Conference Coverage

Long-term effects of ketamine uncertain


 

REPORTING FROM NPA 2018

– Low doses of ketamine, an N-methyl-D-asparate glutamate receptor antagonist, can produce benefits that are unprecedented in the history of treating major depression, according to David Feifel, MD, PhD.

“When have we ever had the ability to be sitting in front of a patient who is extremely suicidal and have an intervention that will work within [an] hour that will remediate that?” he asked at an annual psychopharmacology update held by the Nevada Psychiatric Association. “Ketamine is that tool. If nothing else, that’s what ketamine already presents to us in this field.”

Dr. David Feifel

Dr. David Feifel

However, much remains to be learned about its ideal role in the care of patients with treatment-resistant major depression. For example, ketamine’s benefits are transient, and it’s unclear how to best maintain those effects. Another limitation is that it cannot be self-administered because of the dissociative “trip” patients experience, said Dr. Feifel, professor emeritus of psychiatry at the University of California, San Diego. “They need to be monitored in a medical setting,” he said. “In addition, chronic repeated administration has not been well studied, [and] the long-term side effects are uncertain.”

Then there’s the potential for abuse. “Will repeated use induce addiction in treatment-resistant depression patients?” he asked. “What about other long-term side effects?”

A recent consensus statement authored by Gerard Sanacora, PhD, MD, and associates acknowledged that data on the long-term effects of using ketamine in psychiatry practice are limited or nonexistent (JAMA Psychiatry. 2017 Apr 1;74[4]:399-405), even though an increasing number of clinicians are providing off-label ketamine for depression and other psychiatric disorders. First synthesized in the 1960s, ketamine’s primary site of action in the central nervous system seems to be the thalamocortical projection system, said Dr. Feifel, who has been providing the drug to patients since 2008. In a handout that accompanied his talk, he wrote that ketamine “selectively depresses neuronal function in parts of the cortex and thalamus while stimulating parts of the limbic system, including the hippocampus. This process creates what is termed a functional disorganization of nonspecific pathways in midbrain and thalamic areas.”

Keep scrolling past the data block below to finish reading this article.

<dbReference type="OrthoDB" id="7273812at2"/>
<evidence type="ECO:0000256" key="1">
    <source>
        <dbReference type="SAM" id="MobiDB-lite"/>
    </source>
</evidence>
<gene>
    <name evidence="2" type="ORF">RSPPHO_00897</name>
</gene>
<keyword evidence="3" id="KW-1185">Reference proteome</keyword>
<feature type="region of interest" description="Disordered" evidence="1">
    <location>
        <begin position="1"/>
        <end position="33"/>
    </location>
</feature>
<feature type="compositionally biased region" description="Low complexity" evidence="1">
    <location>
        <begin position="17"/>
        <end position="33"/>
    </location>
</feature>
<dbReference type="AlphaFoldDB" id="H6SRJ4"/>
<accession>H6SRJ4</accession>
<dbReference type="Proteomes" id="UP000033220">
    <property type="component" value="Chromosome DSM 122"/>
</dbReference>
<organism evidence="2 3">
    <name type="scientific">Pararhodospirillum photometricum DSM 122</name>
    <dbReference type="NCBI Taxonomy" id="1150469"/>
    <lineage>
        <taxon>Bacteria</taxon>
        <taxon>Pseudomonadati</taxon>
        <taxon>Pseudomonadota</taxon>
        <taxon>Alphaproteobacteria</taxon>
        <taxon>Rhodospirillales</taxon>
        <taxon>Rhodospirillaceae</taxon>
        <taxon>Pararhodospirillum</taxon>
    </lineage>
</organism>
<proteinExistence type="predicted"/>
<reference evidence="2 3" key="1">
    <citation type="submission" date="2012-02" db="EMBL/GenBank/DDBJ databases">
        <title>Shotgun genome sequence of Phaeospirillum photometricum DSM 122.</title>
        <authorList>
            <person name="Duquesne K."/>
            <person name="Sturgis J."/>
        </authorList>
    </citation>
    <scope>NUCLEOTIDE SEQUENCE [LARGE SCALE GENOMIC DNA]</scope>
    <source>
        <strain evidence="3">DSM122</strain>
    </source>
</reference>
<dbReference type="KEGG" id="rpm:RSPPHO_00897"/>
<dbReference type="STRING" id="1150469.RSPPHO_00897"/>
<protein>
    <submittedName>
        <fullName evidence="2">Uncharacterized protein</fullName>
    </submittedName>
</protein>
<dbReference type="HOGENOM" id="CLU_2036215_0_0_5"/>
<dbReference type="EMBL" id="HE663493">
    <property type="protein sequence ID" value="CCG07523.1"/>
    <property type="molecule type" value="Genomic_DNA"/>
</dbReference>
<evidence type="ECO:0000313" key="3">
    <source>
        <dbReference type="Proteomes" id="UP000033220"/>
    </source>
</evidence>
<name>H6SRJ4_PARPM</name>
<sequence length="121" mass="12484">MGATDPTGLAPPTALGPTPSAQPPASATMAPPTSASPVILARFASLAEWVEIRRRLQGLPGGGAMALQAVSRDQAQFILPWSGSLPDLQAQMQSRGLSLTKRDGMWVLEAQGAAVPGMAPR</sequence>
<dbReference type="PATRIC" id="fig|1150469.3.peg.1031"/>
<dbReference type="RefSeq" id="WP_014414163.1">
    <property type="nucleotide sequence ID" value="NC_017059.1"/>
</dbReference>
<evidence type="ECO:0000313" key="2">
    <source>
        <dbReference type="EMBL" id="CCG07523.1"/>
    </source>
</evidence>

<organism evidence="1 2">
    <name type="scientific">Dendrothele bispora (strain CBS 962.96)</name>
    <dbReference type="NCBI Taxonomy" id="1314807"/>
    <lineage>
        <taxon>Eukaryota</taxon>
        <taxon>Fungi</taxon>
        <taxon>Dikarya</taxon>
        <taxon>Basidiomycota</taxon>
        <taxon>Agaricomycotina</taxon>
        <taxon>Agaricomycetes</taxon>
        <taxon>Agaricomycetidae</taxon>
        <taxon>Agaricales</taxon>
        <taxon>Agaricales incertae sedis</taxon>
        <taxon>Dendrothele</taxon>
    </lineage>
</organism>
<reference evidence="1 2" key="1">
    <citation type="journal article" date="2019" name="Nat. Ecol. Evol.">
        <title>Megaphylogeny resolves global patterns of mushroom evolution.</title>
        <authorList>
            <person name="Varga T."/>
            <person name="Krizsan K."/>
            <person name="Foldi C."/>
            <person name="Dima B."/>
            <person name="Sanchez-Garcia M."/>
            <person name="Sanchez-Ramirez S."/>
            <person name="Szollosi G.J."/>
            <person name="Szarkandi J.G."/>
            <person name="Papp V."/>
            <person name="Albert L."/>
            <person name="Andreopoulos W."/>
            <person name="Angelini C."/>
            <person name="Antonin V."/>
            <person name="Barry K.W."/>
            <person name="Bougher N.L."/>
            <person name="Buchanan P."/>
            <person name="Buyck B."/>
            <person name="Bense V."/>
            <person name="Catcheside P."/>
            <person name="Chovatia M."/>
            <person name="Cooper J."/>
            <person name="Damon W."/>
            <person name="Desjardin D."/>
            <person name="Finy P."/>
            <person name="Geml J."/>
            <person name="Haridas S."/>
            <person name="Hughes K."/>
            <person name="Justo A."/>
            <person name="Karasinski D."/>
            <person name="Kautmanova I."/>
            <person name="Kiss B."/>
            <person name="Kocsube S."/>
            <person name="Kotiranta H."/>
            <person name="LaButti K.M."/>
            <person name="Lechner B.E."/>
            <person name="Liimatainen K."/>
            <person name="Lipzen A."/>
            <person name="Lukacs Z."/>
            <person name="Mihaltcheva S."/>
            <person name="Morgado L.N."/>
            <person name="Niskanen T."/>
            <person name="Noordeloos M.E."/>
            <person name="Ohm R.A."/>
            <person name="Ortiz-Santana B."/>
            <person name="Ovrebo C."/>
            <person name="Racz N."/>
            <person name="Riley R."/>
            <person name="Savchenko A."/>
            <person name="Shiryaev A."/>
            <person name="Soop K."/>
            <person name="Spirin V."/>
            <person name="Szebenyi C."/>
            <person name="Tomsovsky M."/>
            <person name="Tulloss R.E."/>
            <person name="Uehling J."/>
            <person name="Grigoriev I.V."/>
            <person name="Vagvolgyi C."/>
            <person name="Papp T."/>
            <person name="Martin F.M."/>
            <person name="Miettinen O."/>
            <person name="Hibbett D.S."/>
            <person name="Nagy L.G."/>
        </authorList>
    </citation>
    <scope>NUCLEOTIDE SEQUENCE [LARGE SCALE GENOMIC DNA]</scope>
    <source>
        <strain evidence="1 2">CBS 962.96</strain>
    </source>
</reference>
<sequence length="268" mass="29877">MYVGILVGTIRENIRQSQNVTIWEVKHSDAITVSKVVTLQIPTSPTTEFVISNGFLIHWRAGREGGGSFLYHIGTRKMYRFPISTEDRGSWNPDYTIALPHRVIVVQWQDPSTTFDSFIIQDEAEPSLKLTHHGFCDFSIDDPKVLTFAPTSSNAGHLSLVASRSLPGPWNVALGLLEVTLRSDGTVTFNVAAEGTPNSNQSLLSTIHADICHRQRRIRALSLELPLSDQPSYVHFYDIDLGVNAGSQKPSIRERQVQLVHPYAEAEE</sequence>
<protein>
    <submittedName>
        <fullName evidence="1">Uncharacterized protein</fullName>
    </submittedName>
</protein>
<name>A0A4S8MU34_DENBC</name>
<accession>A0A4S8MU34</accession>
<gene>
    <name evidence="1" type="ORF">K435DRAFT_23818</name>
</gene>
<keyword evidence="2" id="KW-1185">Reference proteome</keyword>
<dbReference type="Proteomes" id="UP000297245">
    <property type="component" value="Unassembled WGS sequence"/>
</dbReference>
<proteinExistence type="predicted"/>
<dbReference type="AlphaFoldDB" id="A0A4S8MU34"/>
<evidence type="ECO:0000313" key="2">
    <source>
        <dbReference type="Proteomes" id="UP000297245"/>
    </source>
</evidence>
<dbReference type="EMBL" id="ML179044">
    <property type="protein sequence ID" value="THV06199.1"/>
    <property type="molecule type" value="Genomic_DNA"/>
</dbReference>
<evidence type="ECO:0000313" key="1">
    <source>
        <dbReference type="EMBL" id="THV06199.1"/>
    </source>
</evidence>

Ketamine creates acute subjective experiences that vary with doses, including a sense of “melting into people or things” at lower doses, and visions and hallucinations at higher doses. “Patients will tell me that they deliberately tried to move their hands and feet, to make sure they were still connected to their bodies,” Dr. Feifel said. “There’s often a sensation of moving through space. At higher doses, they often experience a profound sense of connection to all things, an ineffable universal unity that can change their perspective on themselves and their depression. It’s very profound.”

Antidepressant benefits with ketamine are usually dramatic, said Dr. Feifel, who also is founder and director of the Kadima Neuropsychiatry Institute in La Jolla, Calif. The drug is most commonly administered as an IV infusion over a 40 minute period at a dosage of 0.5 mg/kg. It also can be administered orally, intranasally, and intramuscularly. “Patients may achieve response and even remission of depression within a day, even when the depression was previously medication refractory,” he said. “The benefits are usually lost in 3-21 days. Maintenance treatment with ketamine, scheduled once every 2-4 weeks, can maintain the treatment gains. Dissociative and psychotomimetic effects are common but very seldom problematic.”

Dr. Feifel noted that ketamine’s remarkable results have piqued the interest of pharmaceutical companies. “But it is off patent – non proprietary,” he said. “Several novel agents by different pharmaceutical companies quickly have been developed and are in development. Some have modified pharmacology and are claimed to produce less acute dissociative/psychedelic effects. Janssen is developing intranasal esketamine for acutely suicidal patients that has been fast-tracked by the FDA.”

Dr. Feifel reported having no financial disclosures.

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